Hospitals and industrial building / structures must be designed so that the static discharges do not cause explosions and workers with sensitive electrical and computer equipment must wear grounding devises so that the static does not cause circuit boards to short out.
If you comb your hair with a nylon comb or brush you can hear the crackling sound of static and the hair can become quite unmanageable. As the nylon comb has been stroked through the hair, electrons from the hair have moved to the comb. Hair will be pulled out by the comb because the comb will gain an negative charge and the hair, having lost its electrons is left with a positive charge. Because opposites polarities form an attractive force and charges of the same polarity form a repulsive force, the hair will be attracted strongly to the comb. Each hair now has a positive charge and each hair repels the other similarly charged hairs, sending the individual hairs apart in all directions. Not only is it unmanageable, some of it is lost to the plastic comb!
Home Experiments with Static!
In my video on a Horn and Plastic Comb Comparison, (coming soon) you will see that the plastic comb carries enough charge after combing my hair to pick up a feather. By comparison the horn comb leaves the feather just where it is. You can try this at home. It works best in a dry room.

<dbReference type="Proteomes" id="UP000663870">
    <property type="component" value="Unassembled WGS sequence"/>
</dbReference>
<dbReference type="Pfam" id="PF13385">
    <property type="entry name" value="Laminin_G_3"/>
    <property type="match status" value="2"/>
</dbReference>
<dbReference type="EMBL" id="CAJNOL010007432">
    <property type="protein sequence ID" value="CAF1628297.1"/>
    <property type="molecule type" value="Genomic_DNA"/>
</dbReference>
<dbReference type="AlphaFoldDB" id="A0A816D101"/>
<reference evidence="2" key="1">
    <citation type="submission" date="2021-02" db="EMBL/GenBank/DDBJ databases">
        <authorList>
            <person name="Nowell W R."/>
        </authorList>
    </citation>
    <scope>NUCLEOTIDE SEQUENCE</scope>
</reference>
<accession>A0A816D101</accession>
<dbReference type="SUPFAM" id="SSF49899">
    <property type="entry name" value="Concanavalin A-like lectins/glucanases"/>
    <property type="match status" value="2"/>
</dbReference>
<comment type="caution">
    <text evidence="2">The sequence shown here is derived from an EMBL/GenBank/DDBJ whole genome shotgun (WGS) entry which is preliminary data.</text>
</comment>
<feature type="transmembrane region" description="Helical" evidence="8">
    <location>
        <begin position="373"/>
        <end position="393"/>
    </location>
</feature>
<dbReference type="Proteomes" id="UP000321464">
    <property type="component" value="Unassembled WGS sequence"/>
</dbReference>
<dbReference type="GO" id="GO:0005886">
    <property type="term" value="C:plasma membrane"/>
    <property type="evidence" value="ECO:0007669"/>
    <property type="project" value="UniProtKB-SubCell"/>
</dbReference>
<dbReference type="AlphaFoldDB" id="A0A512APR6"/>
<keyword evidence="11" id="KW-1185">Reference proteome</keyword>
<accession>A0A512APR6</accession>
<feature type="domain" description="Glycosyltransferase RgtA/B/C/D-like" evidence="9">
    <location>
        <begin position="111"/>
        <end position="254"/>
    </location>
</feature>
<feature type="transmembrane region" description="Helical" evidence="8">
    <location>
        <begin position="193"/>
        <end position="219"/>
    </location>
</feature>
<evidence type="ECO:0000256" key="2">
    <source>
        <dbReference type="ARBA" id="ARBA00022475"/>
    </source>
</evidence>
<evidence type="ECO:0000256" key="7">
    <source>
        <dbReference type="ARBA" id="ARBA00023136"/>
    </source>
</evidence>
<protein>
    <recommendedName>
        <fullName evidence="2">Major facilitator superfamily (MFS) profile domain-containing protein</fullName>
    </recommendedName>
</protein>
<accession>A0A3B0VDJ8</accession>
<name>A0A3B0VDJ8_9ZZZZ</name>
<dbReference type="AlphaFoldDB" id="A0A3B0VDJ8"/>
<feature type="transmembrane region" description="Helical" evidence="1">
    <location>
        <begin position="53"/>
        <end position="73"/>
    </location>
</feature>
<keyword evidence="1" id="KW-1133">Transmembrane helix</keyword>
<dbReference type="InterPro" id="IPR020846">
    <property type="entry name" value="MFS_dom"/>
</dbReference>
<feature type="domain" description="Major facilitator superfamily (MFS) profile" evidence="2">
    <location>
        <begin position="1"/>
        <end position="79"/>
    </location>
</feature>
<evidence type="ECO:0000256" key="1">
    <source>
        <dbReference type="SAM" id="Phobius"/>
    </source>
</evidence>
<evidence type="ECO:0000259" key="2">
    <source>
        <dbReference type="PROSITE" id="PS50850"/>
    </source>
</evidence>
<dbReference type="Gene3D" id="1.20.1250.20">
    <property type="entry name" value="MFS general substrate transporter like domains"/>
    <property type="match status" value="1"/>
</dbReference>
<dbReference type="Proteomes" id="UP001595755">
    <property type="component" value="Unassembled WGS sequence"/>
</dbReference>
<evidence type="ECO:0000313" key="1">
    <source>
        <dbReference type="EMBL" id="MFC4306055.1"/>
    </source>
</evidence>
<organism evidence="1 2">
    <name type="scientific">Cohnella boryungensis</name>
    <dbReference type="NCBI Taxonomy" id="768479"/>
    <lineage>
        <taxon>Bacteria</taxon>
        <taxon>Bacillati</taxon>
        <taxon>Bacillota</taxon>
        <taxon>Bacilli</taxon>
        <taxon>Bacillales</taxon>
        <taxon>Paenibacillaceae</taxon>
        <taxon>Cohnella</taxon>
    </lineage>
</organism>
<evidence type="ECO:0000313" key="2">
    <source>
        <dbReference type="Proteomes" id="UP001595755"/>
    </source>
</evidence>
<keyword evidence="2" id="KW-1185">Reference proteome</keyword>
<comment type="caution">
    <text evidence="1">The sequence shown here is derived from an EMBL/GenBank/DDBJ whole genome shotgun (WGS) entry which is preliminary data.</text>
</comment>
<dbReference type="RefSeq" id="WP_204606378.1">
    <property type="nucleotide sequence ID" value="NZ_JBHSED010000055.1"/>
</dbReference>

Another way to show how plastic combs grabs electrons is to charge the comb again by combing the hair until it is static and flyaway. Now hold the comb next to a small continuous stream of water. The comb will alter the path of the water. By comparison, the horn comb has no influence over the trajectory of the water – the charge of the horn comb did not alter as it was drawn through the hair.
What is the Impact of Static on our Health?
With this accumulation of charge on the skin, subtle electrical processes in the body within each body cell, the brain, the heart, every part of the body is altered, including skin and hair health. Little tiny parts of the body use electrical signals, but they are measure in millivolts, even the walls of each cell retain their integrity due to miniscule electrical impulses.
Carrying high voltage static around with us can cause malaise and disturb the body. More and more people are reporting symptoms of Electromagnetic Hypersensistivity (ES) or (EHS). Many people have the sensitivity to some degree, especially when the electro-magnetic pollution is taken into account. Electomagnetic pollution is caused by Wifi, microwaves, mobiles, TV, fluorescent lighting etc.
Electromagnetic energies are emanated by electrical devises, but here we are just discussing Static Electric, caused by contact / movement of different surfaces together. Both electro-magnetic and static of energy have a negative impact on our health and wellbeing and contribute toward ES.